Lakeside arts are commemorating the 175 year anniversary of Boots (credit: University of Nottingham press release).

Commemorating 175 years since the opening of Boots chemist, in Nottingham, Lakeside Arts are showcasing a new design show, on which Professor Anna Greenwood gives her insights. Caradoc Gayer reports. 

Jesse Boot was a pivotal figure in the history of Nottingham. Founding the first Boots chemist at Goose Gate in 1849, he went on to lead the UK’s most well-known pharmaceutical chain store, becoming an entrepreneur known for his ambition to provide ‘healthcare for all’. He also became well respected for his philanthropy, donating in 1921 the land on which the University of Nottingham still stands today.

Marking 175 years since Boots first opened, the Lakeside Arts centre at University Park Campus is commemorating Jesse Boots’ legacy with a design exhibition called Counter Culture which explores how the retail giant altered the lives of both Nottingham residents and people across the UK, while still influencing the way in which people engage with retail stores today.

The Counter Culture exhibition tracks the history of Boots, from the shop’s founding in 1849 to today (photo courtesy of writer).

“The company has played an important role in shaping Nottingham’s identity, serving the people of Nottingham and providing employment to thousands,” says Tim Rushby, head of audience development and marketing at Lakeside Arts. “The Boots family were also philanthropists – Lakeside Arts is built on land that Jesse Boot donated. But that said, the exhibition isn’t just a chance to learn more about Boots. It also explores how shopping has changed over the last century and how Boots and its products have had to adapt.”

Co-curated by Boots company archivist Sophie Clapp and history staff from the University of Nottingham, Counter Culture covers lots of historical ground, showcasing many artefacts from 19th century medicine cabinets to early self-service checkouts, first introduced to British shops in the mid 1980s.

Anna Greenwood, Professor of Health History at the University of Nottingham, was a researcher for the exhibition and is conducting a research project on British retail, in which attendees of Counter Culture can take part. Greenwood notes that Jesse Boot’s ‘healthcare for everyone’ ambitions were very much a product of their time.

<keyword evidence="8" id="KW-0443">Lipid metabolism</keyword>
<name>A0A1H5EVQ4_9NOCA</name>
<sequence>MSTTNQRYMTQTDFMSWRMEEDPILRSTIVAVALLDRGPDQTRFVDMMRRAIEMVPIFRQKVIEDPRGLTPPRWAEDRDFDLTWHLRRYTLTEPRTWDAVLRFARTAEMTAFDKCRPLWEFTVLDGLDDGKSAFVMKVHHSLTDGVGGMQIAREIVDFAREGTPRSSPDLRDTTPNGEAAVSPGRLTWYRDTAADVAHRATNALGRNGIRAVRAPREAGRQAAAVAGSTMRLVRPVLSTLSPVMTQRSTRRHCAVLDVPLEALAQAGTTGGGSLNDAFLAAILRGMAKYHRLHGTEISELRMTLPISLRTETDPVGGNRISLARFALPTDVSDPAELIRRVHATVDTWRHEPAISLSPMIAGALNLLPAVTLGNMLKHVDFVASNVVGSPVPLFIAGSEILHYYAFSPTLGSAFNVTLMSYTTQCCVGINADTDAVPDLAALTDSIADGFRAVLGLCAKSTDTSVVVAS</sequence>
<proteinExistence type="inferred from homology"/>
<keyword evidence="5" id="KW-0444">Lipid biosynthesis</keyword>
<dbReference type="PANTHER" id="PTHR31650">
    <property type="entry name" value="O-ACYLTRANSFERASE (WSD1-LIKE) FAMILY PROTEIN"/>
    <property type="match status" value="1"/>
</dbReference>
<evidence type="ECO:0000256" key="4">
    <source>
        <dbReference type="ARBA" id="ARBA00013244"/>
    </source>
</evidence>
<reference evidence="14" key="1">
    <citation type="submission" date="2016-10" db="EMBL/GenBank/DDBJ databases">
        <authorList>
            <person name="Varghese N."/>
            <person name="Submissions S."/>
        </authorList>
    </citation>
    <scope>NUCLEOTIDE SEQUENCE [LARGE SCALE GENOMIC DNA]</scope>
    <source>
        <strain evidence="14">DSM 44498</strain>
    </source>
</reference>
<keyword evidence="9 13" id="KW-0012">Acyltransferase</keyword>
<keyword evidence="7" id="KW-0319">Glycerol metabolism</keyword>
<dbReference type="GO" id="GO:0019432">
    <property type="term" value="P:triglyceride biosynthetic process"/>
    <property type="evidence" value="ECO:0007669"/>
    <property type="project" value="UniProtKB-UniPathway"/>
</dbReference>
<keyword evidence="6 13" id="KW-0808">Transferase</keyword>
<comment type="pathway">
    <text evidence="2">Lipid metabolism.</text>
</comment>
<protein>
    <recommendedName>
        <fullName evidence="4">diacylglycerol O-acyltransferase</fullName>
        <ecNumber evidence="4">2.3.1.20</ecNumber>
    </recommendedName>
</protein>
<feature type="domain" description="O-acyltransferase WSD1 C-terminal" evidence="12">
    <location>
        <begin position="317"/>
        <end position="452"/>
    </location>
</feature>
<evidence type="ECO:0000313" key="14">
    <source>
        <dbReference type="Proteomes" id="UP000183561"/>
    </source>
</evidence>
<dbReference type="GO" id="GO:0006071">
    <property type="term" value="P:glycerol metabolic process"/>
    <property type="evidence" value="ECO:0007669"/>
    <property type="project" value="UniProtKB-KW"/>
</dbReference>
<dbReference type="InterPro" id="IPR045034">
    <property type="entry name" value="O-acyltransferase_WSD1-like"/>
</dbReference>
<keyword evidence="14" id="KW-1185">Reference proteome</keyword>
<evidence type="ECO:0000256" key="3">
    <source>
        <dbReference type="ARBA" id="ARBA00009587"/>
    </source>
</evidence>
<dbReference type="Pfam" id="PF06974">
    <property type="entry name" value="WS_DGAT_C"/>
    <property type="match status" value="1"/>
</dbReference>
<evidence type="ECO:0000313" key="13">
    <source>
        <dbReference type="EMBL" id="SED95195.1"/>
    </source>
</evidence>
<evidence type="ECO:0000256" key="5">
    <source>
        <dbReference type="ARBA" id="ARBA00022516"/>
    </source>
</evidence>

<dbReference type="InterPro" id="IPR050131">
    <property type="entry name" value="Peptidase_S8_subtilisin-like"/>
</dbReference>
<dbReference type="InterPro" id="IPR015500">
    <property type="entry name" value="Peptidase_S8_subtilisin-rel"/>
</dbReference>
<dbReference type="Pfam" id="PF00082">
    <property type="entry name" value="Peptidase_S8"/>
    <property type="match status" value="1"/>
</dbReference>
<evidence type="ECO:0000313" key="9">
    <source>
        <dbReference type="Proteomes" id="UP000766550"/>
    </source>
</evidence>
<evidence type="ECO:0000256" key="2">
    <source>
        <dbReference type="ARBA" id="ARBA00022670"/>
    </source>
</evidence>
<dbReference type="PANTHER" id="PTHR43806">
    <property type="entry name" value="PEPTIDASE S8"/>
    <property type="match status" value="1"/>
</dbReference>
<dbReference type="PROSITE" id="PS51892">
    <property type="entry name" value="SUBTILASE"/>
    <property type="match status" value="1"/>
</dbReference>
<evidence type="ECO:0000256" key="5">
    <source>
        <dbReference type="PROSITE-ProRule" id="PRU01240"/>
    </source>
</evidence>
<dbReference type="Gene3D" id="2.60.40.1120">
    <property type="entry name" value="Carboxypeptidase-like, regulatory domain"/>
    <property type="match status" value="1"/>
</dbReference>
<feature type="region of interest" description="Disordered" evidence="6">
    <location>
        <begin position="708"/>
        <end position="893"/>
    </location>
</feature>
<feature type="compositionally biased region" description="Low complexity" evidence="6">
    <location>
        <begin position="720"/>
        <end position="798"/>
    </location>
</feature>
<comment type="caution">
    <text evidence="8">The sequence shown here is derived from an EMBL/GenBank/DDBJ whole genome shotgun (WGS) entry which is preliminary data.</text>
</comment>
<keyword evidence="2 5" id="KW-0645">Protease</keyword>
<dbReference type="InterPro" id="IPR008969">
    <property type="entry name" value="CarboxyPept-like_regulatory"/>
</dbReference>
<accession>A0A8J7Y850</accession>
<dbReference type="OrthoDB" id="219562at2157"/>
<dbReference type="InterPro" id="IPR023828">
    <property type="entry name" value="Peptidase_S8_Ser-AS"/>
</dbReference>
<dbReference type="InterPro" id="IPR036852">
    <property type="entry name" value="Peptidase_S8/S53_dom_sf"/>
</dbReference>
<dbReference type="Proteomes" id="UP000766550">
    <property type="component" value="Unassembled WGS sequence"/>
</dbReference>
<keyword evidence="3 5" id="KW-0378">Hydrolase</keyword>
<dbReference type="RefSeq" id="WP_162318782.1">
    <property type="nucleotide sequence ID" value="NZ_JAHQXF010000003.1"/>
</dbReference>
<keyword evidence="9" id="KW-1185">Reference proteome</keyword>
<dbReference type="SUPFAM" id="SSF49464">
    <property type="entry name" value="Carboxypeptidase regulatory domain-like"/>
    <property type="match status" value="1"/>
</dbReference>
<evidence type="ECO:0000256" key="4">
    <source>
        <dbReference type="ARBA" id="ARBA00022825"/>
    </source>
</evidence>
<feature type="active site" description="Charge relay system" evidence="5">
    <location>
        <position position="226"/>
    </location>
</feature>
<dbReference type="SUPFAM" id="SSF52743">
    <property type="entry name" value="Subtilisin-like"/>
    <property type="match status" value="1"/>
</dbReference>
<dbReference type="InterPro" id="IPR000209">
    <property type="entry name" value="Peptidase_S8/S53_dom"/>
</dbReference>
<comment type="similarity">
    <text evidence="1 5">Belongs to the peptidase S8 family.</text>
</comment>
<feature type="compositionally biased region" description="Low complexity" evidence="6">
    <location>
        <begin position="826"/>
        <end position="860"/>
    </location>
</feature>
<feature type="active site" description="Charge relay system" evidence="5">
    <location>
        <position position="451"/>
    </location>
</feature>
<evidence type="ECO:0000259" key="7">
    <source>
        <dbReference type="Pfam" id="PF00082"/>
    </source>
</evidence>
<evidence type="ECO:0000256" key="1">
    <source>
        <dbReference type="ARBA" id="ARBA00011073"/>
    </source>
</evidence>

“In the mid 19th century, there were lots ‘philanthropic employers’ who had many facilities for their staff, like model villages,” says Greenwood. “Boots appeared in a context in which that was a good way to do business, as opposed to ‘hard-nosed capitalism’. The Boots family often said that they wanted to serve ‘peer and peasant alike’.”

One striking advert showcased at the exhibition is a mid-20th century poster depicting a Boots chemist serving a young girl, sent by her parents to pick up a particular brand of medicine. The placard explains that this advert emphasised Boots’ trustworthiness: they would never short-change, or mis-sell a product to any customer, even a child.

A variety of artefacts from the Boots archive are on display (photo courtesy of writer).

“In premodern times there was a problem with the adulteration of medicine. Boots however mass produced medicine in factories and said that they assured high standards,” says Greenwood. “The brand affirmed that they had quality control, which is quite a modern idea. It was also part of Boots’ ‘benevolent paternalism’ as a ‘family run business.’ They often marketed themselves a family whom you could trust. Even when they became much larger and were sold to America, John Boot still led the company.”

In modern times, retail, particularly ‘high street’ retail, is a far more unstable area of business than before. The late 2010s saw footfall on British high streets decline by a whole 10% and the COVID pandemic arguably accelerated the decline. In 2021, an average of 50 British chain stores were closing a day.

Things have, overall changed to a huge degree since the mid-20th century, when Boots became more of a department store than a chemist. The shop saw huge footfall, becoming  a site for shoppers to get almost anything that they needed to.

‘Healthcare has a solidity which will see it through these hard times.’

“In the 1920s Boots opened ‘wonder stores’ which had hairdressing salons, libraries, photography departments and coffee shops, ” says Greenwood. “It was very different to the Boots shopping experience today. The company wanted people to enjoy their time in the stores; they wanted the commercial space to be an experience. Nowadays of course, retailers are thinking a lot more about how to do that, due to the decline of the high street.”

Boots today is no longer a ‘wonder store’, rather a brand that sits in the pharmaceutical niche, with other customer needs, like buying books and coffee, being fulfilled by other business sectors. Nonetheless Anna Greenwood thinks that the simplicity of what Boots provides is a good sign for their longevity, and maybe other brands like it. Even in the instability of British retail’s decline today, certain amenity shops will likely keep attracting customers to visit them in-person.

“In January of this year, the government wanted to ease pressures on the NHS so  pharmacists are now allowed to consult and prescribe for more illnesses,” says Greenwood. “GPs are under a lot of pressure, so it’s a big convenience to get simple things sorted by your pharmacist. Other aspects of retail are indeed struggling but I suppose healthcare has a ubiquity and solidity which will see it through these hard times.”

 

Counter Culture: 175 years of shopping at Boots runs until Sunday 21 July at the Djanogly Gallery. Open Tuesday to Saturday from 10am to 4pm; Sunday 12 noon to 4pm and closed Mondays. Admission is free.